Citizen Involvement

Citizen & Neighborhood Watch
As part of the Neighborhood Watch, Ferguson residents are trained to protect their property and themselves by:
  1. Securing their homes from unlawful entry
  2. Identifying their personal property through marking, photographing, and preparing property inventories
  3. Maintaining a watch group in their neighborhoods to report suspicious activity to their local police department
The security of the City of Ferguson and its citizens depends upon the people themselves. No police department can effectively protect life and property without the support and cooperation of the citizens it serves.

Importance of Being a Member
Every citizen should be a Neighborhood Watch Member, a concerned citizen who observes his or her neighborhood and reports criminal activity to the Ferguson Police Department. Neighborhood Watch members do not take the place of the police department in enforcing the law or apprehending criminals. The need for neighbors to look out for each other is the basis of Neighborhood Watch. The program will enable residents to act as the eyes and ears of the police department.

How to Organize a Watch
  • Step One: Call a meeting in a local home, church, community building, or suitable meeting place. Invite everyone in your neighborhood. The program will only work if your neighbors attend the meetings. Ask your Ferguson police sector officer to attend.
  • Step Two: Get a complete list of names, addresses, and phone numbers of everyone taking part in the program. This list can be used to contact members for future meetings.
  • Step Three: Ask the sector officer to explain the Neighborhood Watch Program. Have the officer give an overview of the various topics of interest as possible meeting themes. Review the criteria for posting Neighborhood Watch Signs in the area.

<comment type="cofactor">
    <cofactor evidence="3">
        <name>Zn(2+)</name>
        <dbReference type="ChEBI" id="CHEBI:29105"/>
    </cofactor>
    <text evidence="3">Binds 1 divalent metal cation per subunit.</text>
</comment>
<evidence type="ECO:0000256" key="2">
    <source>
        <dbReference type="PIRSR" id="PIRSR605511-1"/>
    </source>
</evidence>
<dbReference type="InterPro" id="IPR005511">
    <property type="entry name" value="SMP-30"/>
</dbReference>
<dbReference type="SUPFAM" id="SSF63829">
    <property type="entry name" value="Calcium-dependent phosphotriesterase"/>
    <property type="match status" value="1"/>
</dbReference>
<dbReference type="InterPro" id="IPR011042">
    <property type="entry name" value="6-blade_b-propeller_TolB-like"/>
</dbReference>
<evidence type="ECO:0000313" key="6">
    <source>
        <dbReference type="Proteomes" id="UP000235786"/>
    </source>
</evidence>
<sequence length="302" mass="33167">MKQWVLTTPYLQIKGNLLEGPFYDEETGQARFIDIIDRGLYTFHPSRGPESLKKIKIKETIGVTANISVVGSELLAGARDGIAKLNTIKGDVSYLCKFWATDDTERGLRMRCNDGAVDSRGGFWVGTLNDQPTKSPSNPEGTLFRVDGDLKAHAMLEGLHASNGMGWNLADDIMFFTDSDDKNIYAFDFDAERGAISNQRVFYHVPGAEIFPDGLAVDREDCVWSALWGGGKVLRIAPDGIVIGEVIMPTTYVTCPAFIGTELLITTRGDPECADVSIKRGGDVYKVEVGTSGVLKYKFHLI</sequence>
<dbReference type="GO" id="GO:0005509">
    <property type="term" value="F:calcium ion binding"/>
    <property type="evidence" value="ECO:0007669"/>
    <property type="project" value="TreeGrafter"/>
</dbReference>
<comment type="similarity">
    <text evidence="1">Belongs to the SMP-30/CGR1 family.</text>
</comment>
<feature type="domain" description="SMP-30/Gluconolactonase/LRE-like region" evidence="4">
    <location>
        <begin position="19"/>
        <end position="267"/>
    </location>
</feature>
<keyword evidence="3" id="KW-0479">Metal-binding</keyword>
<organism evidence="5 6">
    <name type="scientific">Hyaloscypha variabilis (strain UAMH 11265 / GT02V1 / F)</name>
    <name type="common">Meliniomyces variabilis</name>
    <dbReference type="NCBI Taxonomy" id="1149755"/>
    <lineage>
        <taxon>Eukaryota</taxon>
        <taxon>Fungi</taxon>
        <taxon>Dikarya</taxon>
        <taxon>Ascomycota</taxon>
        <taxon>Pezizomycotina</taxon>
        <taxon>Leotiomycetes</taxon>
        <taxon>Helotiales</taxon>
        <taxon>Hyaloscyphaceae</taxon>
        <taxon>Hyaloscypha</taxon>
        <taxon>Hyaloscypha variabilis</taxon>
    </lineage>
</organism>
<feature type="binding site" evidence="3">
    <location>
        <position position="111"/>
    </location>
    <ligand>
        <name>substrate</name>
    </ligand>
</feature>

• Step Four: Select or elect block captains. These block captains will be given a listing of all those people attending from their block. The block captains will also contact new residents in their area and invite them to join the Neighborhood Watch Program.
  • Step Five: Establish the individual block watch boundaries. It is recommended that the block watch be a normal city block with no more than 20 or 30 homes, or a single apartment complex.
  • Step Six: Plan bimonthly or quarterly meetings to discuss neighborhood problems and concerns. The Ferguson police sector officer will gladly present a training program as a part of your meeting. Many special interest topics about your local police department are available as meeting themes.
Additional Information
Please email the Ferguson Police Department to request an officer to attend your Neighborhood Watch meeting, to find out if your street is located in an established Neighborhood Watch group, or if your would like to start a watch group in your area.

For more information, contact the Ferguson Police Department's community relations officer at 314-522-3100, ext. 2245.

Block Captain
The Police Department does not wish to control the Neighborhood Watch Program. The Police Department will lend assistance as needed. That is why it is important to elect your own neighbors as leaders (block captains). Since the success of any Neighborhood Watch Program depends on interaction among neighbors, the block captain must encourage active residents to persuade cooperation from other residents on the block.

The block captain will then try and keep the group informed through regular meetings about new developments or concepts, as well as promoting social interaction to deepen the watch group's cohesiveness. The police representative will keep in close contact with the block captains to aid them in their function and to pass on important information.